3 ideas for a city that wants to end homelessness

This summer Newcastle City Council and Crisis announced their ambition to make Newcastle “the first city to end homelessness within the next 10 years.” 

How much can be achieved at the city level? Here are 3 ideas for a city level approach to ending homelessness. 

  1. Prevention

No First night out

Many people who end up sleeping rough have previously tried and failed to get help with their housing. Research in Tower Hamlets found that taking a different approach to assessing people’s initial claims for help could significantly reduce the number of people who go on to sleep rough. 

Local rents?

Ant Beach argues that it’s possible to increase the number of houses in a city and that this would in turn reduce rents. Given that city government has little to no power to change benefit levels, wages or security of tenure, it’s worth considering whether an approach that reduces rents might reduce homelessness.

  1. Emergency responses

A significant percentage of people who end up sleeping rough do not qualify for various forms of public assistance. For example, they may be classified as having “no recourse to public funds”. . They may not even be able to access emergency accommodation or day services. They might be offered ‘reconnection’ to the country in which they were born, but they might not take up this offer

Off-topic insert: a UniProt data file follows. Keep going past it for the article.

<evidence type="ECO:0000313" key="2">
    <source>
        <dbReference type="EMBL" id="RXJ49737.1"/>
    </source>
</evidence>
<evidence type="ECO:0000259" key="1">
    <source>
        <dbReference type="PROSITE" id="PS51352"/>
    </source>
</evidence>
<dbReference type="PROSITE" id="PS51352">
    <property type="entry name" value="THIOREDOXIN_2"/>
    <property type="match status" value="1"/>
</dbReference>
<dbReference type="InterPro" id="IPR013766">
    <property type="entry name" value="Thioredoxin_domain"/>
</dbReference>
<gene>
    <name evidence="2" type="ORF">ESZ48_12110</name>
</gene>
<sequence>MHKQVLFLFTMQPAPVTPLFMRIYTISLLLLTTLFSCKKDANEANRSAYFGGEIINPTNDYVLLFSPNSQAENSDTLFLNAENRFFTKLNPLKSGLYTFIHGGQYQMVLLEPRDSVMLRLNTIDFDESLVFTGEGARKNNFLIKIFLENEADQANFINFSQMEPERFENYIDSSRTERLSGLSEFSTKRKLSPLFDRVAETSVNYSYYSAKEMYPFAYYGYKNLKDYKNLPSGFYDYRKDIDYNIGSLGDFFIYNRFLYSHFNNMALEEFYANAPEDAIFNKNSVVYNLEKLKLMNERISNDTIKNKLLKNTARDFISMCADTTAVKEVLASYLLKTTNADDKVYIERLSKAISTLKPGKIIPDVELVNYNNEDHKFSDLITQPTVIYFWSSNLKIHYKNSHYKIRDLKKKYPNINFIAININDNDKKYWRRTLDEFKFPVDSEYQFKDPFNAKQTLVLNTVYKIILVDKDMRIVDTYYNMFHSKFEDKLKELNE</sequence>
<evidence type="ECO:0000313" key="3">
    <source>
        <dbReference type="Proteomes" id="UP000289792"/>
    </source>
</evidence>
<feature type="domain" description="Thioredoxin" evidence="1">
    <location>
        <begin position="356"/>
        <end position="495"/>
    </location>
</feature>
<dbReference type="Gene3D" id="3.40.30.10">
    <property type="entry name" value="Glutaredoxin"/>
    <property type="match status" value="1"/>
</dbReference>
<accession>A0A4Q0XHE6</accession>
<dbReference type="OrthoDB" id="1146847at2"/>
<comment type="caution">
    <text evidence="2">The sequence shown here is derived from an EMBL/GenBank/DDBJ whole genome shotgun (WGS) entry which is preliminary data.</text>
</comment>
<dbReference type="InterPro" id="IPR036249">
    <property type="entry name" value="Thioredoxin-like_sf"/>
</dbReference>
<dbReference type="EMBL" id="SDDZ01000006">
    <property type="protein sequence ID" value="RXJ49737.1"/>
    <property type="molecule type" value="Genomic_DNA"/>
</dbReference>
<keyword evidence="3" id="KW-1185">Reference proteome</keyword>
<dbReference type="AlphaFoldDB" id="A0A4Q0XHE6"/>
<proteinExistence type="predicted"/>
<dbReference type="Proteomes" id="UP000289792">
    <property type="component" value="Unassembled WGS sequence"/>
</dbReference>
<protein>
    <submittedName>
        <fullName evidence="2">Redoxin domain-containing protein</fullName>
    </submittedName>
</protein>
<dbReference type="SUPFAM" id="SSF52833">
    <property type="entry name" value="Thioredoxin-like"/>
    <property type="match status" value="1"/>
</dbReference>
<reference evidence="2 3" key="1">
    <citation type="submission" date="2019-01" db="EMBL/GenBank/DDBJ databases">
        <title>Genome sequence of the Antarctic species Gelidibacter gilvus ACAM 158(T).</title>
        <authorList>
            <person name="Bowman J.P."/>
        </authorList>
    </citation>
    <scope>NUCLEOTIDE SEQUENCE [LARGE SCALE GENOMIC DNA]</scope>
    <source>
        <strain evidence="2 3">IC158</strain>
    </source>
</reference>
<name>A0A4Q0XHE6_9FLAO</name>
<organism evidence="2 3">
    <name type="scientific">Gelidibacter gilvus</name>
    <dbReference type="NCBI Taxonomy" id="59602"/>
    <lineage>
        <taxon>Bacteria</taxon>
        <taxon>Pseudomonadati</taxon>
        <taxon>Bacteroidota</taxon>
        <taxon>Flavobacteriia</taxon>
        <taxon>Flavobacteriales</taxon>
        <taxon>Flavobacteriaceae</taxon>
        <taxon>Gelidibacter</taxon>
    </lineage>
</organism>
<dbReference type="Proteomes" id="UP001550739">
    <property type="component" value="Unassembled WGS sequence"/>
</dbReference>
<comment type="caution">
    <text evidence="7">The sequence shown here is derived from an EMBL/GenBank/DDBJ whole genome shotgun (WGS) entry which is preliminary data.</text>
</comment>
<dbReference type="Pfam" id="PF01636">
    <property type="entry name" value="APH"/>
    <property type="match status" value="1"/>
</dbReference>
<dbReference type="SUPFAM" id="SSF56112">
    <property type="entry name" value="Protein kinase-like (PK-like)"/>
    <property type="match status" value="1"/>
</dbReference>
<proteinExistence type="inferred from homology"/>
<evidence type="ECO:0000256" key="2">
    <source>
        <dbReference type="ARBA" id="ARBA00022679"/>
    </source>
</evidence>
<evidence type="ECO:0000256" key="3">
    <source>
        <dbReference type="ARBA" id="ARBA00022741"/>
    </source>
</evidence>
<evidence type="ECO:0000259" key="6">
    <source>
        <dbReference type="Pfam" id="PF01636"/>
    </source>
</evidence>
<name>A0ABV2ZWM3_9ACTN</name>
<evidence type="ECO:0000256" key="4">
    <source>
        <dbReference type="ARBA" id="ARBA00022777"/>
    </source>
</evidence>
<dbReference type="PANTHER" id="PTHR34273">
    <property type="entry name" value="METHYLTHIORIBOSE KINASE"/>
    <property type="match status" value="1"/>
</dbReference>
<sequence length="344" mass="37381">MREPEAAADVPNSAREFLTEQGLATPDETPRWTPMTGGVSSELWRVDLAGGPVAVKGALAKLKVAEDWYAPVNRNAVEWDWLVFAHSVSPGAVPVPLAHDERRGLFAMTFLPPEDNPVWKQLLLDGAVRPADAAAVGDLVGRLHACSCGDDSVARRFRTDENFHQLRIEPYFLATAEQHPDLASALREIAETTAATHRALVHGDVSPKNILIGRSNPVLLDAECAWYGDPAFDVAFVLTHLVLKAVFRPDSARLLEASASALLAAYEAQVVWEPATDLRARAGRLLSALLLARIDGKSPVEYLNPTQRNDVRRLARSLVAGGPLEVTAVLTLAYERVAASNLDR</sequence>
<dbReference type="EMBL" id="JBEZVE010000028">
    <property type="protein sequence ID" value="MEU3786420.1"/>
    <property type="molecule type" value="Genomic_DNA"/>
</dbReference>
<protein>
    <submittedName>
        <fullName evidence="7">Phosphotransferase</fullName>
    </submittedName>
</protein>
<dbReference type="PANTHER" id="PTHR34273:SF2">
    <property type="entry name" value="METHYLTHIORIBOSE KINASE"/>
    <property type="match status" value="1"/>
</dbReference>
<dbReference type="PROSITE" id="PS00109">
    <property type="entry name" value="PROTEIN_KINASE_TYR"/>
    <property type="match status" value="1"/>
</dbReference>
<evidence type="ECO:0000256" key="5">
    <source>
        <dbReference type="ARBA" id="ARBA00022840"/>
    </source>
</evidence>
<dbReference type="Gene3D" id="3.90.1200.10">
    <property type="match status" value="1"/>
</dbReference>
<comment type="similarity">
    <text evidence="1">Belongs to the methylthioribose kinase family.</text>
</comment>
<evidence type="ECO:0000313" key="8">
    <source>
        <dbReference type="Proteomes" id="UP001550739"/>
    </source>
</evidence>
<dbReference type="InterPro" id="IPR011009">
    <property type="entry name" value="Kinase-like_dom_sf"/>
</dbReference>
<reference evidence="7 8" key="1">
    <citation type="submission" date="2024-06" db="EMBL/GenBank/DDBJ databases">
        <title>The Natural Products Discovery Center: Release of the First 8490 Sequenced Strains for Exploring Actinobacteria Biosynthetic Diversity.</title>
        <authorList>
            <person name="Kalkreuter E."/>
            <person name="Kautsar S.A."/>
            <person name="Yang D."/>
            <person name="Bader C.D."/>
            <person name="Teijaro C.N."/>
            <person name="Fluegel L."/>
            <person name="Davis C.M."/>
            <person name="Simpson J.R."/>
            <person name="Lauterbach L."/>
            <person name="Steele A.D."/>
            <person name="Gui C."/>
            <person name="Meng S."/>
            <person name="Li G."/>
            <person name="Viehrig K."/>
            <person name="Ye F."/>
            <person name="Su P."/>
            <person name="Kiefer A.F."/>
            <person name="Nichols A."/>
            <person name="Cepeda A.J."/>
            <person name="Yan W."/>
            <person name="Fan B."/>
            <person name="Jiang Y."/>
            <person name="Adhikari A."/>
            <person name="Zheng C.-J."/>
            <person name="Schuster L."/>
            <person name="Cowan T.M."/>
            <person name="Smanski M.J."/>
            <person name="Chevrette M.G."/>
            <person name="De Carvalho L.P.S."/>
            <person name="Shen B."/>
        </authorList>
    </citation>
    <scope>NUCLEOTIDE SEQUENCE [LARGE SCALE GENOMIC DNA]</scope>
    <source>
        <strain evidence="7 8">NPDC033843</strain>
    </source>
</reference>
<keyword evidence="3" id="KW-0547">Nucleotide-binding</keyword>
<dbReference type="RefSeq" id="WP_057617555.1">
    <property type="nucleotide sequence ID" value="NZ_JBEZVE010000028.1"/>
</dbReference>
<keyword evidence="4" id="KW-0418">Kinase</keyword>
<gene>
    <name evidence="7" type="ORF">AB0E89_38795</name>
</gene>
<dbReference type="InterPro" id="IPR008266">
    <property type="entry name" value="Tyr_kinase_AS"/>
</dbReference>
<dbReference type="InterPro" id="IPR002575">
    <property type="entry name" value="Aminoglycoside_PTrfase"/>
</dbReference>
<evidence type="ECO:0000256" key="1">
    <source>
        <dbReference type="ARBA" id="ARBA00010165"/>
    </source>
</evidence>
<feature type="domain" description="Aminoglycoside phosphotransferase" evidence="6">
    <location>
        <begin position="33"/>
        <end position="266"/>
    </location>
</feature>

While a city can’t change the rules on who is entitled to housing benefit, there could be a role here either coordinating faith and charitable emergency responses or by supplementing the current meagre government provision.

  1. Rehousing

It is widely acknowledged that the most effective support for people who are sleeping rough is to quickly find them secure housing. However, so-called ‘housing first’ models rely on landlords being willing to allocate houses. This is not always the case. 

While a city can’t change the amount of grant they get to build new social housing, there could be a role in either designing a programme to convince private landlords to take on people through a ‘housing first’ programme or to allocate social housing.

While fundamentals around benefits, social housing grant, funding for preventative and responsive homelessness services are the domain of national government, determined action at the level of the city could play a significant part in ending homelessness. 

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